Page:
More Gas Saving Tips

Since I’ve recently written about how to save gas, I thought I’d go ahead and highlight some tips from Jean Chatzky in the latest issue of Money Magazine. In the end, she figures that her tweaks will save her over $1, 300 dollars and 0.74 tons of carbon dioxide emissions per year. Not bad. So how’s she doing it?

Drive a smaller car: While it might not be realistic to replace your gas hog or add another, more fuel efficient car to your fleet, most families have more than one car. If that’s the case for you, simply choosing to drive the more fuel efficient model whenever possible can dramatically decrease the amount of gas that you burn. If your family needs to use both cars at once, try to prioritize the more efficient vehicle for longer trips. The less time your gas hog spends on the road, the less fuel you’ll use.

Log and plan your driving: By keep a driving log for a week, she was able to spot patterns in her driving, learn how to effectively combine trips, and cut out unnecessary trips. She also started calling stores before she drove to them to make sure that they had her desired item(s) in stock. This has allowed her to delete at least one “random round trip” each day. Beyond the fuel savings, it sounds like she’s saving time, too.

Use public transportation: She’s switched to taking the train to work almost exclusively. For her, it’s a financial wash, but there’s a environmental (and conservation) benefit in that she’s burning far less gas. Also check with your employer. Some offer transportation savings account that let you pay your public transport fares out of pre-tax dollars. This could turn a financial wash into a clear gain if it’s available to you.

Make your gas go further: You can dramatically improve your mileage by accelerating smoothly, obeying speed limits, and minimizing unnecessary braking. This is perfectly in line with my recent driving experiment — recall that I was able to improve my mileage by 15%.

9 Responses to “More Gas Saving Tips”

  1. Anonymous

    By modifying your driving style you will be able to save easily up to 50% on your fuel consumption. My average is in the order of 290km with 19 liters of fuel. Not very difficult and easy to follow.

    Driving this way becomes a habit rather than a chore.


    Save up to 50% on fuel consumption.

  2. Anonymous

    I created a simple site that may help with point number 2. It allows you to estimate the actual price from point a to point b using the current average prices. It might make you think twice about making the drive when you see how much it costs 🙂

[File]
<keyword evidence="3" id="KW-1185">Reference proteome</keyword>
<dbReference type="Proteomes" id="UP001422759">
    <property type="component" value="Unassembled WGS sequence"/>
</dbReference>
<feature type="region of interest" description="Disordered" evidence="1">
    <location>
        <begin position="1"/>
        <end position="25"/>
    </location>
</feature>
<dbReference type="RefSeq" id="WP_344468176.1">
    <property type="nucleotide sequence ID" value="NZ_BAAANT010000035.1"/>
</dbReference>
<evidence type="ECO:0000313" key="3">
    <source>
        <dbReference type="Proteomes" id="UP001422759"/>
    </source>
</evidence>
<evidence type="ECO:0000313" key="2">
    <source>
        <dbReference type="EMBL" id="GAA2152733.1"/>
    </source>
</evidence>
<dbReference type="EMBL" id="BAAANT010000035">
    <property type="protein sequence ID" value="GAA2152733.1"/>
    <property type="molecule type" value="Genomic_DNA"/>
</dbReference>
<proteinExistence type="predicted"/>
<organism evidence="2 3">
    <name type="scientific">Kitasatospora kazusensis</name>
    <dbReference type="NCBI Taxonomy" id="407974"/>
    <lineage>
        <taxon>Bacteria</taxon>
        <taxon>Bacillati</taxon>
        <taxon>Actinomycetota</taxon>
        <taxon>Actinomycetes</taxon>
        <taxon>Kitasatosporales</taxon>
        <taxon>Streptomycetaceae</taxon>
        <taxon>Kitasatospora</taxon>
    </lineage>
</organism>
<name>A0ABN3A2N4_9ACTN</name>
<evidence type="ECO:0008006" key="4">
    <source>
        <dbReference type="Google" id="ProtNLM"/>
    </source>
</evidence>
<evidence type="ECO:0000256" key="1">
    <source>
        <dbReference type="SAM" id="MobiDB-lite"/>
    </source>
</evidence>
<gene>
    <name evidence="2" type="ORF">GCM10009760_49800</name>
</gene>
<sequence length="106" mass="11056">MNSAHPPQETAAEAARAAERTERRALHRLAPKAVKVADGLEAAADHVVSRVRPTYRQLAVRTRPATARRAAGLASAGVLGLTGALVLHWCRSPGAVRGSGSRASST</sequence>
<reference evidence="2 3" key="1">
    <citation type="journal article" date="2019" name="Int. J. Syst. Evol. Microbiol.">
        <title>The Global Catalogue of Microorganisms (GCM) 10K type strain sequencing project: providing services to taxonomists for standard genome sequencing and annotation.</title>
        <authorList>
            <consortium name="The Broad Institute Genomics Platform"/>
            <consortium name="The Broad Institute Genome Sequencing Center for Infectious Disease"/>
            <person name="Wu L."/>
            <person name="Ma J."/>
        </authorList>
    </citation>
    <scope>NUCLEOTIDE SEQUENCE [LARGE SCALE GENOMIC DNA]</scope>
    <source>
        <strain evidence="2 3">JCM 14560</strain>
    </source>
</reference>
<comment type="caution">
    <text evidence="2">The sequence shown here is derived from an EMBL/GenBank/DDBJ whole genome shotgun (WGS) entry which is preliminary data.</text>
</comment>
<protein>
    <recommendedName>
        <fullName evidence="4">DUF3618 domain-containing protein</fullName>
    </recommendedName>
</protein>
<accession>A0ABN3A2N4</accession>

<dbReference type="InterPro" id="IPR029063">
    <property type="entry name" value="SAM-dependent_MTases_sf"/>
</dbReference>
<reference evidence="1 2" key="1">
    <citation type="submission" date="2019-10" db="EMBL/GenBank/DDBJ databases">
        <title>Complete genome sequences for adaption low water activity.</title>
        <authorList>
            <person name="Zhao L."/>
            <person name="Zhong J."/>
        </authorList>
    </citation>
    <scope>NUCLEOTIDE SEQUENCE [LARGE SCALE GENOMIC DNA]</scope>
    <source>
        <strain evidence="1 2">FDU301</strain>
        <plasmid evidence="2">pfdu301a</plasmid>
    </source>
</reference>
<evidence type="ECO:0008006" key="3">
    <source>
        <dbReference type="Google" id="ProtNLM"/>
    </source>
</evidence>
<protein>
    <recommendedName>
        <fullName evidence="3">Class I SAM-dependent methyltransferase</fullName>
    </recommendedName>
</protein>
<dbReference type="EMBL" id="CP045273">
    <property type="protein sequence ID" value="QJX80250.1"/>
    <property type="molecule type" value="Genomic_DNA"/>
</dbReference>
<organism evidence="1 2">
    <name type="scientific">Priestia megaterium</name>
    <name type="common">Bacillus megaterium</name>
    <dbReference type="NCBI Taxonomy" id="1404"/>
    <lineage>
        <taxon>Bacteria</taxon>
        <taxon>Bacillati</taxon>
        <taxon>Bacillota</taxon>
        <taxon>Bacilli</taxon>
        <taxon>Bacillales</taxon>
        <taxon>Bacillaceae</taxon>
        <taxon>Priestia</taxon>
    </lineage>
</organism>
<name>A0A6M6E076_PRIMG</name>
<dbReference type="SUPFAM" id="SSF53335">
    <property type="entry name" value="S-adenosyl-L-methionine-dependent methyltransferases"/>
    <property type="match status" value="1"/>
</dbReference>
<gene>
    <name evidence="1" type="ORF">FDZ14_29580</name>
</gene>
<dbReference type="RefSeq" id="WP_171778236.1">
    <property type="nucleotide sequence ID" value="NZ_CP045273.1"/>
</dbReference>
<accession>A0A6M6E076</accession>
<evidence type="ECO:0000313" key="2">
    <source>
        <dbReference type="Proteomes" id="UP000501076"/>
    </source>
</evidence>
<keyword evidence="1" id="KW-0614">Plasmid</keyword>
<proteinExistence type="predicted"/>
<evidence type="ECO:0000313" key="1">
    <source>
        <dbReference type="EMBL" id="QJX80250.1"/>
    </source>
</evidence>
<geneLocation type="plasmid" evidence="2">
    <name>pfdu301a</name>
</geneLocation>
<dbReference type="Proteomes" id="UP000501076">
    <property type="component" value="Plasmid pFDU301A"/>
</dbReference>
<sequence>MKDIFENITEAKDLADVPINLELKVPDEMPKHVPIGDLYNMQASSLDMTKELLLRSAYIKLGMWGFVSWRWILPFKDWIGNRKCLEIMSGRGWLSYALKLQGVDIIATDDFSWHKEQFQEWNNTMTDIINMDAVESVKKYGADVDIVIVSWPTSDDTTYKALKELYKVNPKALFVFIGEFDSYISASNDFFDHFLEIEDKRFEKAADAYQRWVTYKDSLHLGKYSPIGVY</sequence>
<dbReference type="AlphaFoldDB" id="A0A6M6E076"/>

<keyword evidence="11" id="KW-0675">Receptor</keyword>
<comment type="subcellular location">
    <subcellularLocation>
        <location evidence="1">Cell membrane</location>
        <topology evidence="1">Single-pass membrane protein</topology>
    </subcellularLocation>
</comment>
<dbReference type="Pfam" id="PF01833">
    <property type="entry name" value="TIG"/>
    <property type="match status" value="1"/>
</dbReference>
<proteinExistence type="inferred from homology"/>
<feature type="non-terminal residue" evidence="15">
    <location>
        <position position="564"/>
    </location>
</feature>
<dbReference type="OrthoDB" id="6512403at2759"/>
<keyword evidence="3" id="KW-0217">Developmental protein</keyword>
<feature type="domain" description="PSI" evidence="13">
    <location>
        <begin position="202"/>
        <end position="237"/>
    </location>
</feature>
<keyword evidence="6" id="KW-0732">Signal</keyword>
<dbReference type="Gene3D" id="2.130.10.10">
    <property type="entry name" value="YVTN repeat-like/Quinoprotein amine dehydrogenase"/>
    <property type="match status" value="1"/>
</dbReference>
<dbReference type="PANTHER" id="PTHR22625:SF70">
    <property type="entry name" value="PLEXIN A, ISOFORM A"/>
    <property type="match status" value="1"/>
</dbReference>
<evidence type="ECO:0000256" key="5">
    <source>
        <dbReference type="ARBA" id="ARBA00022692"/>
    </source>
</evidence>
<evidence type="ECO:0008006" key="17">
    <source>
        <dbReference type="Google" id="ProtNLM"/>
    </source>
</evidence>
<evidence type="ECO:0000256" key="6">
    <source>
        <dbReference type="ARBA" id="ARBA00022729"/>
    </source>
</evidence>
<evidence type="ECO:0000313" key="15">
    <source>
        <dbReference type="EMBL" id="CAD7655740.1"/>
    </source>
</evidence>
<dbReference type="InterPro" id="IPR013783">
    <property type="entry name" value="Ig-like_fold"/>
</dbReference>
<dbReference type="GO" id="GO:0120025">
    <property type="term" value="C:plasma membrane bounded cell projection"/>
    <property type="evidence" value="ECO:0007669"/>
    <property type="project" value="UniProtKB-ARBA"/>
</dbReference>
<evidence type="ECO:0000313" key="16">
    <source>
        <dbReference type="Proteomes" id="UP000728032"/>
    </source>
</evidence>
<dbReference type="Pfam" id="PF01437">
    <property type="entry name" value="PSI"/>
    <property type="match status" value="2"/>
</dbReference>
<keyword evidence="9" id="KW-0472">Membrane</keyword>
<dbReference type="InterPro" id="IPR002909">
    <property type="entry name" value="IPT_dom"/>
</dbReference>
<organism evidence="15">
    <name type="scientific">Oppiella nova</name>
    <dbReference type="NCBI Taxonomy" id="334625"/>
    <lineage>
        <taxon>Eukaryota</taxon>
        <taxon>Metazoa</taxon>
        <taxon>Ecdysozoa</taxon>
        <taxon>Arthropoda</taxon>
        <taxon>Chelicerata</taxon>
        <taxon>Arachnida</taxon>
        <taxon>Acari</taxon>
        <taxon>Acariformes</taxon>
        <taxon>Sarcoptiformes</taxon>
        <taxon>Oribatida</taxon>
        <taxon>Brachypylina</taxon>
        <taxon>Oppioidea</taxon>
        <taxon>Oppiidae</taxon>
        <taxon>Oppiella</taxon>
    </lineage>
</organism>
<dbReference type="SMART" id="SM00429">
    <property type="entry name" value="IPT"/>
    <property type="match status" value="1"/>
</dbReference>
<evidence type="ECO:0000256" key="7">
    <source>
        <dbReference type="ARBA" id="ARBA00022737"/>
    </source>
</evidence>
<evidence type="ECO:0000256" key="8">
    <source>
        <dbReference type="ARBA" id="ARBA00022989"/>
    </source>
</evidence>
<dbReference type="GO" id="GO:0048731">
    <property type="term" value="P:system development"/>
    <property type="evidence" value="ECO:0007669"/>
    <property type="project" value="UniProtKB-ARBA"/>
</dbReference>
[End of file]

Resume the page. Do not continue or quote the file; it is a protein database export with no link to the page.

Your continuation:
3. Anonymous

    don’t do your chores day by day, do them allat one time while you are out,most of the time they are not far from eash otherand this will save gas. and car pool to pay bills thats what my girl friend and i do, one time i drive my car and the next time she drives her car.

    find fun things to do around your home instead of driving out some place. we like the outdoors so now we are building a patio in our back yard for outdoor fun times.

  4. Anonymous

    Take a look at your tire presure.
    keep your car your rolling for the stoplights wil save a lot.
    At home you can save on the water bill by reducing the main entrance of water( about 25perc. ) this means less pressure but evrething ins working fine.

  5. Anonymous

    Yea I have been thinking and writing a lot lately about saving gas and the great news is that you really can save a lot of money by applying the tips. Edmunds did a test of a lot of common gas saving tips to see which ones work and don’t – it was a very interesting read. One of the most interesting was that they said it really doesn’t matter if you drive with your windows down or A/C, in most cars they actually use about the same amount of gas…

  6. Anonymous

    I can add one huge money saving tip here – don’t panic, rush out and trade your large car (or SUV, heaven forbid) in on a small, high-mileage job. At least not now. Why? Because most of the reactionary masses are scrambling to swap their gas-guzzlers for gas-sippers, with the resultant being record depreciation for hogs & premium prices for sippers. My theory is that after the initial throngs do like they do in a stock market dip (sell low after buying high) and lose their shirts on vehicle transactions, cooler heads will prevail, and more normal pricing conditions will result.

  7. Anonymous

    I have tried the gentle acceleration approach, coasting as much as possible and keeping myself at or below the speed limit. My Honda Civic went from approx 29 MPG (in town driving mostly) to 33 MPG. It is obvious that I am in the minority with this driving technique, as I notice annoyed fellow drivers at times, and many “jackrabbits”. I wish more drivers got a clue, though. It would greatly help our country reduce its dependence on Saudi Arabian oil.

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